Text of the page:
“That’s noble of you,” I said.  I moved the hand holding the dying flower closer to him.  “Which one sacrifices more for your nobility?” I asked.  “The flower that dies or the flower that remains unchanged?” 

He stepped toward me and lifted the flower from my hand.  Traces of soil and peat lined the ridges of my palm.

“It’s a temporary life for the impatiens wallerana,” he said.  “That’s always sad.”

“Which am I?” I asked.  “Which sadness?”

“My garden belongs to the perennials,” he repeated. 

I stared at the wilting petals of the impatiens with a mixture of sympathy and envy.  Even in its desperation, as its colors turned pale in my husband’s hand, I admired its living and its dying. 

“I suppose you think I should take pity on it,” I said. 

“It has a short life,” he replied.

“But a vibrant one next to mine,” I said.

“They are only flowers,” he said.

“So much time devoted to something so trivial,” I said.   

“These appear to be easy choices,” he said.  “But they’re not.  There isn’t just one garden.  And not just one place for each planting.”

At that moment, I did not doubt my husband’s sincerity, anymore than I doubted his confusion.  It seemed that the garden was more complex than either of us had imagined.  But so was I, and neither of us could be reduced to a single blossom or a simple hue.

“And if I replant this one?”  I asked.

“It may survive to seed,” he said.  “It may be as strong and as colorful—or it may not.  I can’t say which.”

“Then I’ll take that chance and I’ll replant it and I’ll care for it,” I said.  “And when you see it in the garden, perhaps you will see the consequences of my care as well as the complexity of my colors—my scarlet hands, my blackened knees—the clots of brown beneath my nails.  What will you think of me then?” I asked.  “Your changing perennial.  What will you call me then—this hybrid?”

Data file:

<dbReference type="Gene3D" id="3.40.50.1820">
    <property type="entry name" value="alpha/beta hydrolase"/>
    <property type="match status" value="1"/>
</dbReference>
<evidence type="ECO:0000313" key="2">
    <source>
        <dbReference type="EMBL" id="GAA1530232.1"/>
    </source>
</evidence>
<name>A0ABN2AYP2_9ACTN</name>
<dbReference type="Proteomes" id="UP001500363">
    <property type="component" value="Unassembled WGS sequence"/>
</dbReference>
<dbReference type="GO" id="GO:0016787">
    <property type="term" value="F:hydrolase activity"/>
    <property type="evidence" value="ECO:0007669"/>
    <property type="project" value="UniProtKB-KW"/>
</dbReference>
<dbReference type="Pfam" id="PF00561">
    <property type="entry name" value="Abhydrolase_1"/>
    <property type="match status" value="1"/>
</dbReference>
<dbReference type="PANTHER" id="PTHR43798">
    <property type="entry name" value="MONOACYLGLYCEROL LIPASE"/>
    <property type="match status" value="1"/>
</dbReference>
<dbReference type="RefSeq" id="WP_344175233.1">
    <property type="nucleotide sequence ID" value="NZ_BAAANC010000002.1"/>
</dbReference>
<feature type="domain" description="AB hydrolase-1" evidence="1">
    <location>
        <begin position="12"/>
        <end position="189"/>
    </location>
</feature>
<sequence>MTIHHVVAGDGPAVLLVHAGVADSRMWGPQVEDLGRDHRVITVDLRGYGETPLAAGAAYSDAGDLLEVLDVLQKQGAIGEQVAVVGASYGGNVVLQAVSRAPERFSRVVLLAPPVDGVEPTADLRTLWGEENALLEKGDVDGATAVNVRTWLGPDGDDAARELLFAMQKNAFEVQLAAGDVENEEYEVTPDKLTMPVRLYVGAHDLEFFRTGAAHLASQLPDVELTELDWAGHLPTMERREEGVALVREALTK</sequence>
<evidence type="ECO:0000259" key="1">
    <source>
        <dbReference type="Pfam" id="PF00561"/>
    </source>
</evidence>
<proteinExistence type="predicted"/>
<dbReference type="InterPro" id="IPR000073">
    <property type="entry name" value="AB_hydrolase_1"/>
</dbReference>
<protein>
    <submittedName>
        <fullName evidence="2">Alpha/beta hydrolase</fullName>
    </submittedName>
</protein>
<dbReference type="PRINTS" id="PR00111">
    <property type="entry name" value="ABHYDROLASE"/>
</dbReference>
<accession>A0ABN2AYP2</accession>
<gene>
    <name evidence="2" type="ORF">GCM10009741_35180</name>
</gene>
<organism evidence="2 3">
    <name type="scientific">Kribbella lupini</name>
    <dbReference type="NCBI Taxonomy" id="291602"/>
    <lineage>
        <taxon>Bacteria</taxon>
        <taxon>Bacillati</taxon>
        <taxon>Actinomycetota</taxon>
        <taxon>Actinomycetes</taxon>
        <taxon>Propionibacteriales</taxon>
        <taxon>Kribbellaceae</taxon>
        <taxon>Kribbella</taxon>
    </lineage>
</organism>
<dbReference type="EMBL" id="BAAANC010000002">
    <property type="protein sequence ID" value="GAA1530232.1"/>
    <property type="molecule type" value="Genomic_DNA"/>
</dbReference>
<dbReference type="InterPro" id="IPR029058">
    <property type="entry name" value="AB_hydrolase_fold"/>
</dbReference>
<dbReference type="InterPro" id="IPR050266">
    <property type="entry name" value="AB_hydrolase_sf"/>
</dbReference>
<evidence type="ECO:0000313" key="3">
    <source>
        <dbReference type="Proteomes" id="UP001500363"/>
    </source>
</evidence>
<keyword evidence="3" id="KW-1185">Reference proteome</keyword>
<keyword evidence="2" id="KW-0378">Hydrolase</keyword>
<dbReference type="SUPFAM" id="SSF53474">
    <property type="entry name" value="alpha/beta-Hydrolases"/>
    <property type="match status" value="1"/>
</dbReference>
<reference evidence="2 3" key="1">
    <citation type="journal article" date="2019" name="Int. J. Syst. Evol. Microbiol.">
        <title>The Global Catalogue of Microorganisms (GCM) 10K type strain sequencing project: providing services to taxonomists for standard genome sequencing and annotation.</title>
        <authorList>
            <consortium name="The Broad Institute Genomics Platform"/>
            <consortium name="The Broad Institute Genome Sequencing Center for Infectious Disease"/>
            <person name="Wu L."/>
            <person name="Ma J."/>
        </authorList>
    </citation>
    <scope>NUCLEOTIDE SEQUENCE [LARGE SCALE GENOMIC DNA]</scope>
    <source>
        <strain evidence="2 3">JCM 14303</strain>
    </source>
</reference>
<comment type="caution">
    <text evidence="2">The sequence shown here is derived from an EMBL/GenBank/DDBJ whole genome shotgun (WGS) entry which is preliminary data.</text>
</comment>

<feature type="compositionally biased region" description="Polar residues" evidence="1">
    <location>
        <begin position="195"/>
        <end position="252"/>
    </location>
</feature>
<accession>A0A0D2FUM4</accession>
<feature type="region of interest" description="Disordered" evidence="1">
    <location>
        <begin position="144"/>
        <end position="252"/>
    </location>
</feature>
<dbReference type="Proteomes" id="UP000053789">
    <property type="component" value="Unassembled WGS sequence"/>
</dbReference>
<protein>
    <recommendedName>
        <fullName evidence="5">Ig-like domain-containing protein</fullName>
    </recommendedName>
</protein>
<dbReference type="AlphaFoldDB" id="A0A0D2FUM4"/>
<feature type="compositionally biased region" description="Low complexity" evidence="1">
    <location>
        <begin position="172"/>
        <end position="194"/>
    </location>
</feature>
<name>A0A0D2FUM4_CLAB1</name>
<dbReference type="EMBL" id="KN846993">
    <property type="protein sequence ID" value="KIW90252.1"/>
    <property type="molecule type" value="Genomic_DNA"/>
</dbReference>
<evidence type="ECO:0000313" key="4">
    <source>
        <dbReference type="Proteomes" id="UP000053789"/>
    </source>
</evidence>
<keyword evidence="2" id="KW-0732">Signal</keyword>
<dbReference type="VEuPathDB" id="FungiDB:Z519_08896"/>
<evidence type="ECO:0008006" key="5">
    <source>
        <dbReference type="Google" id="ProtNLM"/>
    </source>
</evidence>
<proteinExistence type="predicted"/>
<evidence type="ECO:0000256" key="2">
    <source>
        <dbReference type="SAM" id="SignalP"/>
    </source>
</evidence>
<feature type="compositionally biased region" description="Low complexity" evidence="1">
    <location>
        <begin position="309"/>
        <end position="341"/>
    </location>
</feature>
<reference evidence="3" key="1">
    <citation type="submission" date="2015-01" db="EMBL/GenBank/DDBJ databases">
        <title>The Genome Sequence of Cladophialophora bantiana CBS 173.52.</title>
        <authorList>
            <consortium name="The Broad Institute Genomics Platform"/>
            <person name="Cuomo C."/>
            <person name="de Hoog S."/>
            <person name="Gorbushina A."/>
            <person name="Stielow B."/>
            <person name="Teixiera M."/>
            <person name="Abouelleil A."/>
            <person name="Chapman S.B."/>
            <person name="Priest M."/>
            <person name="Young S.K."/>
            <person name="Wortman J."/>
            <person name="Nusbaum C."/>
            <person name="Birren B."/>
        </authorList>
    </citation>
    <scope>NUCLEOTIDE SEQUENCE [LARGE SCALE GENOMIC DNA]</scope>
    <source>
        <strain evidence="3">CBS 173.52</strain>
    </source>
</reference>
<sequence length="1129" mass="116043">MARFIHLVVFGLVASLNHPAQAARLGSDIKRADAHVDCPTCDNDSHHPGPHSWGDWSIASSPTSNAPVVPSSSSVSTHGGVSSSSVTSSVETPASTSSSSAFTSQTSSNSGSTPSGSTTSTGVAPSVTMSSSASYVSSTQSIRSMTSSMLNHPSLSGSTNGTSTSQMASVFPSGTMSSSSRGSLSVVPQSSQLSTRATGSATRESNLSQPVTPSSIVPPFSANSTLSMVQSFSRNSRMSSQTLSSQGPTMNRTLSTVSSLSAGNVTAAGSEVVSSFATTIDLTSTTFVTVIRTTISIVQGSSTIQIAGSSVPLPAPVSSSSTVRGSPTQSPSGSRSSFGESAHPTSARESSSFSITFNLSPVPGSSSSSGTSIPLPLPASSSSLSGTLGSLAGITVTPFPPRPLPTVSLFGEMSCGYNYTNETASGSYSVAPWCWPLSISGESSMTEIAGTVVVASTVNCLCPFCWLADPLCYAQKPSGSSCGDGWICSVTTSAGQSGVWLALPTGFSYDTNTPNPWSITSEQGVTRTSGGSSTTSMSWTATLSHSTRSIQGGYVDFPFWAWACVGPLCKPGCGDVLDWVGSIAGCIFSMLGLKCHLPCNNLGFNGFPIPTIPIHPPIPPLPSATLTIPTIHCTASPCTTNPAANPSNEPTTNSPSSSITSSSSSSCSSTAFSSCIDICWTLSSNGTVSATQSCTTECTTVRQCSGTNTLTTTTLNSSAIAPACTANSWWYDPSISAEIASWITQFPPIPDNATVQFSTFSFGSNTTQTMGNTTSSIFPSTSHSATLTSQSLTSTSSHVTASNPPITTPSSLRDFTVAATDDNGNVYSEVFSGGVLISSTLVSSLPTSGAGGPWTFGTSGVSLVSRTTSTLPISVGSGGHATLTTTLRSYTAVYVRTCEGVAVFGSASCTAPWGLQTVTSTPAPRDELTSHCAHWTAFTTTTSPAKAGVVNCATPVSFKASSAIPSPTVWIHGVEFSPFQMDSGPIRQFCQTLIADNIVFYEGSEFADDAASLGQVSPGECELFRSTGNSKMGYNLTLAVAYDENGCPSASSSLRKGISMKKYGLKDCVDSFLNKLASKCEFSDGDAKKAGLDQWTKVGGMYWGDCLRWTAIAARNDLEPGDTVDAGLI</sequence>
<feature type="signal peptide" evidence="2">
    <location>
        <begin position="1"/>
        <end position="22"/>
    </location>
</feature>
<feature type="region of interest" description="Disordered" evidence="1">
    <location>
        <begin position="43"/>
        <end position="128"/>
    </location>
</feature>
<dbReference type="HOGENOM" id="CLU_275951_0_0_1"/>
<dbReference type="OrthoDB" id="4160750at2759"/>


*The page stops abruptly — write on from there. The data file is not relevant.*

He stared into his hands and shook his head.

“I’m not sure I’ll know you at all,” he said.  “I’m not sure I will know the word.”

I reached over and took the flower from his hands.  In the garden, I prepared an opening in the warm earth, and lined it with a handful of airy soil.  I spread out its roots and covered them while supporting the slender stems.  The blossoms bowed to the ground.  I watered the ground around them. 

In the morning, I think to myself, it may be alive.  And after it is watered and tended, I will return to my room.  I will sit before the mirror above my dressing table, as I did today.  My lips will be smudged with dirt and my neck red from the sun.  I will pull the clip from my hair—shades of red and brown and gray—and it will fall and twist about my dusty shoulders.  When I have carefully studied my parts—my calyx, my veins, my roots—and the knowledge of my body is complete, I will go to my husband, and softly, I will whisper my name.

BIO:  "My fiction has appeared in a number of publications including Southern Humanities Review, Columbia Review, Louisville Review, and Full Circle Journal. I have an M.F.A from Goddard College, and I teach writing and literature at the Lancaster Campus of Harrisburg Area Community College in Lancaster, PA."